Do higher vitamin D levels prevent severe COVID-19 infections?

Does your blood level of vitamin D affect your risk of a severe case of COVID-19? If so, what should you do? And if raising vitamin D levels reduces the risk of COVID-19, why haven’t public health policymakers talked more about it?

I can answer the first two questions, but to answer the third question, you’ll need to understand that those policymakers are motivated by something other than public health.

The Public Library of Science (PLoS) just published another study, reinforcing the importance of vitamin D in relation to COVID-19.

The authors concluded, “Among hospitalized COVID-19 patients, pre-infection deficiency of vitamin D was associated with increased disease severity and mortality.”

Does this mean that low vitamin D levels cause severe COVID-19 infections? No. Does the study show that raising vitamin D levels protects you from COVID-19? Not necessarily, but based on other research, such an assumption would be a pretty safe bet.

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The majority of people on the planet have vitamin D levels well-below optimal, but those with deficient levels of vitamin D are at a much greater risk of numerous health problems. The table blow shows some of them.

Health Problems Associated with Low Vitamin D Levels
Flu and respiratory infectionsInsulin resistance and diabetes
Heart diseaseOsteoporosis and bone fractures
Lower IQs of babiesAtopic dermatitis
CancerDecreased adrenal hormones
Decreased strengthIncreased body fat
Low birth weight of newbornsMultiple sclerosis
PsoriasisRheumatoid arthritis
SchizophreniaType I diabetes

As it relates to infections, low vitamin D levels have been consistently associated with higher risks of flu and respiratory infections. Again, we’re talking about association, not causation.

However, raising vitamin D levels through supplementation reduces the risk of the flu and respiratory infections, as well. Clinical research shows that vitamin D supplementation supports immune function.

I wrote the following in a previous blog post:

In one study, supplementing with 2000 IU of cholecalciferol has been shown to lessen the occurrence of cold and flu symptoms.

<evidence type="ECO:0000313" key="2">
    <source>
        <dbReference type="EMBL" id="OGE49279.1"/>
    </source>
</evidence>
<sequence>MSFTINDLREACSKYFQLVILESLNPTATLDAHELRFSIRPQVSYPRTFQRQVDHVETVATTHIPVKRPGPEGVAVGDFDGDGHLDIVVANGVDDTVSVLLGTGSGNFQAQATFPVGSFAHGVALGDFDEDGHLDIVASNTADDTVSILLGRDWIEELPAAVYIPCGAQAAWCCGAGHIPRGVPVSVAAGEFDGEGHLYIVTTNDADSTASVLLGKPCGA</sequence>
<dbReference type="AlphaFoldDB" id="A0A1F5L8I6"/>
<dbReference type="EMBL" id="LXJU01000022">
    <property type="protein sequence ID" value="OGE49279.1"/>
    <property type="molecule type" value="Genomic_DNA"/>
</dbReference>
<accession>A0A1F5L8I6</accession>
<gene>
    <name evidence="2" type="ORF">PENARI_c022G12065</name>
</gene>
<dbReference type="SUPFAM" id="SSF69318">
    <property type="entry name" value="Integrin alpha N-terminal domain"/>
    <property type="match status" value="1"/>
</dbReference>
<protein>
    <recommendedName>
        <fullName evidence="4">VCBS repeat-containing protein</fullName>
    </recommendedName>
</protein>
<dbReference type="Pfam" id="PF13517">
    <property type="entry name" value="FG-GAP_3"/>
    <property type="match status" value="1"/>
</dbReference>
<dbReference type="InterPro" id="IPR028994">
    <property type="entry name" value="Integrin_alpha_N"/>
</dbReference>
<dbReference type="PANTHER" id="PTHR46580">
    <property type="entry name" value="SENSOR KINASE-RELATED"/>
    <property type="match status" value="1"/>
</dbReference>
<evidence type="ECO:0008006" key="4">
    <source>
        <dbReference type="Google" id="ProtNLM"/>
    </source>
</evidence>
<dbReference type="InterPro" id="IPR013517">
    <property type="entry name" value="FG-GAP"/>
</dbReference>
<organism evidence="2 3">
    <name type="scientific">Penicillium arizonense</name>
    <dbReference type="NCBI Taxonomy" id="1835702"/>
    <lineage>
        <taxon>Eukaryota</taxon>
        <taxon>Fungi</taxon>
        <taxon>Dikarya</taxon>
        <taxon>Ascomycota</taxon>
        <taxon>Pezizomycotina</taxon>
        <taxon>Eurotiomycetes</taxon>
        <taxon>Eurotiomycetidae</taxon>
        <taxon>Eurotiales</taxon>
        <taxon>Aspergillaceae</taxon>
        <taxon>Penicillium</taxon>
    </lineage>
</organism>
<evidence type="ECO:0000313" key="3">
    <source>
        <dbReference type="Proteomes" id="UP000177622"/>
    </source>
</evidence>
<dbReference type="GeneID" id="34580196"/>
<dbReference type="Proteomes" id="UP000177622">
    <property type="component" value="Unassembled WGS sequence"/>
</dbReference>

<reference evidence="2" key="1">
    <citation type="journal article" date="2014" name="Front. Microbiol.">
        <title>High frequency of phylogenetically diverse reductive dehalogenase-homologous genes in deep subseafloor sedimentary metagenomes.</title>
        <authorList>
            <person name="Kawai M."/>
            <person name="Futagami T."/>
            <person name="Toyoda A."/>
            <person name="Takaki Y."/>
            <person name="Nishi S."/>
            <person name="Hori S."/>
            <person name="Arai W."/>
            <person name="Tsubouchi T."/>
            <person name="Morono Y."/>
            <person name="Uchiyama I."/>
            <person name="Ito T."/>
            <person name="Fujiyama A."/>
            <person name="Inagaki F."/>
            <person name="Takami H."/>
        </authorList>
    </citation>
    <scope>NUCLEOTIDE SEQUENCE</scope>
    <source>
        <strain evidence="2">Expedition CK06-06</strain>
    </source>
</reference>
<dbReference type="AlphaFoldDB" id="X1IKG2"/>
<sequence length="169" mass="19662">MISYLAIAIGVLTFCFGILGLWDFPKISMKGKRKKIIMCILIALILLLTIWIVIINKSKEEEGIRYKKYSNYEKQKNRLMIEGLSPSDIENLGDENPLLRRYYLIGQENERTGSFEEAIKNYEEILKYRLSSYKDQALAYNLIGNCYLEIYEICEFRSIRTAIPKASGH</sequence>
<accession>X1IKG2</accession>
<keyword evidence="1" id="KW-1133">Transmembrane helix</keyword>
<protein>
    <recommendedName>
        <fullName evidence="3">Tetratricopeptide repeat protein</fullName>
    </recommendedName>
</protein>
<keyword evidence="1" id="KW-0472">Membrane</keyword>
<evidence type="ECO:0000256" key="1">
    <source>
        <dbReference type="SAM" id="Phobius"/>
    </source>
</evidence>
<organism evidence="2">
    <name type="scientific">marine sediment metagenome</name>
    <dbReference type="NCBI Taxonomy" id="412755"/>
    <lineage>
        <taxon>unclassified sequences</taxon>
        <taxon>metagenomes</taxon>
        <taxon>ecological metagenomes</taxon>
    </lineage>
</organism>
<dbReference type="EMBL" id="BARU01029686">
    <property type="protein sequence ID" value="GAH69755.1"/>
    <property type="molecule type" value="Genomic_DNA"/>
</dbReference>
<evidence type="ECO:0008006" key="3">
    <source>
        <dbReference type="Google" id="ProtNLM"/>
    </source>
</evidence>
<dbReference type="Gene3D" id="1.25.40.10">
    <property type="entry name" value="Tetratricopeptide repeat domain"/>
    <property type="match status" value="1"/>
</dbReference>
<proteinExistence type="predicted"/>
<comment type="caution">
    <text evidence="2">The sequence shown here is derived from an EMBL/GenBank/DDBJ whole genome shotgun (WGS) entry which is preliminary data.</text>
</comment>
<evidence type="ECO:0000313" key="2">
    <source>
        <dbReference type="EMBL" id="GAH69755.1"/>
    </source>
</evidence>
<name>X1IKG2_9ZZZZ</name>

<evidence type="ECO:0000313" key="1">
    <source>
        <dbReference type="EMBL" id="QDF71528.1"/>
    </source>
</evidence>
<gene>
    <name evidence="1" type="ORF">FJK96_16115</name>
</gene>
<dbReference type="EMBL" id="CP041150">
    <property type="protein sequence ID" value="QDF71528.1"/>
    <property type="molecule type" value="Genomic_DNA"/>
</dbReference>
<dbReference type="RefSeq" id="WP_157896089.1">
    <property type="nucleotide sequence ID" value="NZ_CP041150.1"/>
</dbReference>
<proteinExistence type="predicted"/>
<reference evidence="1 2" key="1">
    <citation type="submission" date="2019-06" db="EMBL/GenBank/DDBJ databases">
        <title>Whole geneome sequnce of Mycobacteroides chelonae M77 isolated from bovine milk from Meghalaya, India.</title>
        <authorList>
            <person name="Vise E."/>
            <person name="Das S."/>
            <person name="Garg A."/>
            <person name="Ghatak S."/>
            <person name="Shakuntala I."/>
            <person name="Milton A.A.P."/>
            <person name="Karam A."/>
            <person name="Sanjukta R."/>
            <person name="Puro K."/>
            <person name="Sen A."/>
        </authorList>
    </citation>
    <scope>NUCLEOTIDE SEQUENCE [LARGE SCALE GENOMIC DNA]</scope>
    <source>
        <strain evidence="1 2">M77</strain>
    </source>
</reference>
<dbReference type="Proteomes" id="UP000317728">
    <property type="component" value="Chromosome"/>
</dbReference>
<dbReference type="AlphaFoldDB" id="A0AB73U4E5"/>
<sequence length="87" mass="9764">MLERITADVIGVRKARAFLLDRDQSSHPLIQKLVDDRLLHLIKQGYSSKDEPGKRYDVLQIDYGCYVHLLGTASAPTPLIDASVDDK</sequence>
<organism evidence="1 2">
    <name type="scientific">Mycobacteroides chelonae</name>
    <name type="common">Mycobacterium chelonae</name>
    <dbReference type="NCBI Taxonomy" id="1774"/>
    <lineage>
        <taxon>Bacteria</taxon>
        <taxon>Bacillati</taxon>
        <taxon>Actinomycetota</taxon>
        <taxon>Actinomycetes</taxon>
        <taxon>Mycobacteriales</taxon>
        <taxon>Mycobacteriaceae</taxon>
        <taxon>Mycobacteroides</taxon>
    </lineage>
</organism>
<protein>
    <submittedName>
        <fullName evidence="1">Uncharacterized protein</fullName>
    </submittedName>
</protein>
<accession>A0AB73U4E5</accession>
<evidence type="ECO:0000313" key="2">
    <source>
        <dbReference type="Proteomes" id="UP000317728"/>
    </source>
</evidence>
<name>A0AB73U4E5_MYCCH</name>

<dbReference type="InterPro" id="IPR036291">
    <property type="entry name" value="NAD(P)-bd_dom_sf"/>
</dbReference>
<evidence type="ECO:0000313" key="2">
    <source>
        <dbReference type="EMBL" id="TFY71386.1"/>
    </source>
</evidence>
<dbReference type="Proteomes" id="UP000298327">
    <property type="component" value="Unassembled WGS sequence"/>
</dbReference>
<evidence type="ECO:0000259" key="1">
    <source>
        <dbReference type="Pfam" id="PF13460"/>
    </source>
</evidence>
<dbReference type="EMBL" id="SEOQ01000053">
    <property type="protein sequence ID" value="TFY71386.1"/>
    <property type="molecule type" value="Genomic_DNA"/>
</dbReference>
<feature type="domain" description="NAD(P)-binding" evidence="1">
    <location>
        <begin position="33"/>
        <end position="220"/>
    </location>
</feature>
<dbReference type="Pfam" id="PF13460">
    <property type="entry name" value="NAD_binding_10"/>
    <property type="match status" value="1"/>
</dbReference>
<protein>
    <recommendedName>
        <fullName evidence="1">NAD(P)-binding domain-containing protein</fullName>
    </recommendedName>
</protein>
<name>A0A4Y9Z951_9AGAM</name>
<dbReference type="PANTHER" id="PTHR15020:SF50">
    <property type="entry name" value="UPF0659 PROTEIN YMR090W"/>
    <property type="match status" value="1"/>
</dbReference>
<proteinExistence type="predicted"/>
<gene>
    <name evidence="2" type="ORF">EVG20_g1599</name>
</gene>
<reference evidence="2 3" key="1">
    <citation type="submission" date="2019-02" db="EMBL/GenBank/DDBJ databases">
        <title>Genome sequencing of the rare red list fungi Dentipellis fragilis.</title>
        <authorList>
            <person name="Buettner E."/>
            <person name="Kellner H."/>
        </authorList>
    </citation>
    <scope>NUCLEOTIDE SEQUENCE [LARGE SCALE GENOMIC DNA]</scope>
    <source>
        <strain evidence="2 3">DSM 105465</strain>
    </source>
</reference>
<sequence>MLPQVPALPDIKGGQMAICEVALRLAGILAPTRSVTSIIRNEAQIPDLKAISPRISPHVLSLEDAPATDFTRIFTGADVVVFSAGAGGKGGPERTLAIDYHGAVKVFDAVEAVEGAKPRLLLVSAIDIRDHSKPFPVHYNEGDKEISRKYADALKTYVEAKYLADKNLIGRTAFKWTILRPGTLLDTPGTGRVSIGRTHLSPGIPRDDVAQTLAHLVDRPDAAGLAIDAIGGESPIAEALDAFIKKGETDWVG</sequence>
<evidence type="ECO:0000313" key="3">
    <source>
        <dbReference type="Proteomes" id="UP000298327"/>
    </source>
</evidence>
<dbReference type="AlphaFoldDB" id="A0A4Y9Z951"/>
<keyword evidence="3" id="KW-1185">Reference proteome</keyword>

In another study published in 2010, children in Japan took 1200 IU of cholecalciferol or a placebo from December 2008 through March 2009. At the end of the study, 18.6% of the placebo group and 10.8% of the vitamin D group got the flu.

That’s a 42% reduction, using an amount that still isn’t enough to reach optimal levels in most people.

Interestingly, the CDC found that flu shot was only effective in 23% of people who got it based on 2014 data.

Vitamin D: Deficiency Symptoms And Benefits Of Supplementation

Vitamin D and COVID-19

Multiple studies now show that low vitamin D levels are associated with more severe COVID-19 infections. To remain objective, though, you have to keep in mind that low-vitamin D levels are associated with other factors that are associated with a greater risk of COVID-19 infections.

Aging, obesity, poor nutrition, and a lack of outdoor activity raise the risk of COVID-19 infection by themselves, while also increasing the likelihood that an individual is deficient in vitamin D.

A study published in JAMA in September of 2020 (yes, a year and a half ago) showed that low vitamin D levels were associated with a 77% increased risk of a COVID-19 infection.

Prior to that, a July 2020 study of 14,000 people showed “low plasma 25(OH)D levels appear to be an independent risk factor for COVID-19 infection and hospitalization.”

A November 2020 study determined the following:

Vitamin D level is markedly low in severe COVID-19 patients. Inflammatory response is high in vitamin D deficient COVID-19 patients. This all translates into increased mortality in vitamin D deficient COVID-19 patients. As per the flexible approach in the current COVID-19 pandemic authors recommend mass administration of vitamin D supplements to population at risk for COVID-19.

Jain A, et al.

Early research on COVID-19 and vitamin D was handicapped by a consistent flaw. Patients had their vitamin D levels tested while they were infected with COVID-19. Without knowing what their levels had been in the past, researchers couldn’t confidently say that low vitamin D levels led to worse COVID-19 outcomes, or that COVID-19 infections led to low vitamin D levels.

That’s where the most resent study comes in.

Dror AA, et al. put together a study that included patients’ vitamin D levels prior to COVID-19 infection. Then, they looked at how the virus affected people at varying levels upon infection. Not surprisingly, those with prior vitamin D deficiency were far more likely to get a severe case of COVID-19 and to die.

In the authors’ words: